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Changed Financial Condition After Divorce

Tonight's post about re-evaluating your financial self after divorce was written by our Savannah family law attorney, David Purvis.

A divorce can drastically alter your financial situation. You have just paid an attorney, you have now gone from a two income household to one, and you may have alimony and/or child support obligations. It is crucial that you make time during and after the divorce to consider what your financial future:

Revise Your Estate Planning

The should immediately revise your will, retirement accounts, and life insurance policies to remove your ex-spouse as beneficiary or heir.

Review and Update Existing Accounts

Existing Joint Accounts should be resolved during the divorce process, however, it is never a bad idea to double check that names are removed and addresses changed afterward. This includes: bank accounts, retirement accounts, credit cards, automobile titles and registration, insurance policies, IRS records, employer's records, titles to real property, and utility bills.

Build Your Own Credit

Depending on how you and your spouse handled finances, you may need to build, or re-build your credit. If you two were living a lifestyle beyond your means, now is as good a time to re-invent how you will manage your finances. If your spouse was the one whose name was on car titles and mortgages when you were married and you have little credit history under your name, now is the time to start building your own credit history. Now is also a great time to run your credit report and insure there are no surprises on there.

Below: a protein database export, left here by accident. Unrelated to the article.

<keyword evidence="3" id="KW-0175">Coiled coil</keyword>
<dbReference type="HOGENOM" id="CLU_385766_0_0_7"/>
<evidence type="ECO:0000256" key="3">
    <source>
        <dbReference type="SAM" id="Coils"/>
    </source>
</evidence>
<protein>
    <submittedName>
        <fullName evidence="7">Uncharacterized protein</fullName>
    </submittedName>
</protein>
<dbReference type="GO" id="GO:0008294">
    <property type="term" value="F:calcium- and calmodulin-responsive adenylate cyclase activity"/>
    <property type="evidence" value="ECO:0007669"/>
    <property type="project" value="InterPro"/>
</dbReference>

Look to the Future

As with many things after the divorce, it is time to start looking forward to your future. Part of that means planning financially for retirement and rainy days. Oftentimes, married couples will have joint retirement plans. At the time of the divorce, these plans will be fairly divided. There are significant tax consequences for cashing out retirement plans early and so the division of the retirement account needs to be handled correctly.

Maybe your spouse did not place saving for rainy days or retirement as a priority, but you always wanted to. It is never too early to start planning for the future. The Domestic Relations Financial Affidavit you completed during the divorce as your financial snapshot can be a good jumping off point for planning ahead.

Now is a good time for reflection and planning on many levels.  But one of the important ones is financial reflection, financial planning.  Don't get divorced without it!

David Purvis

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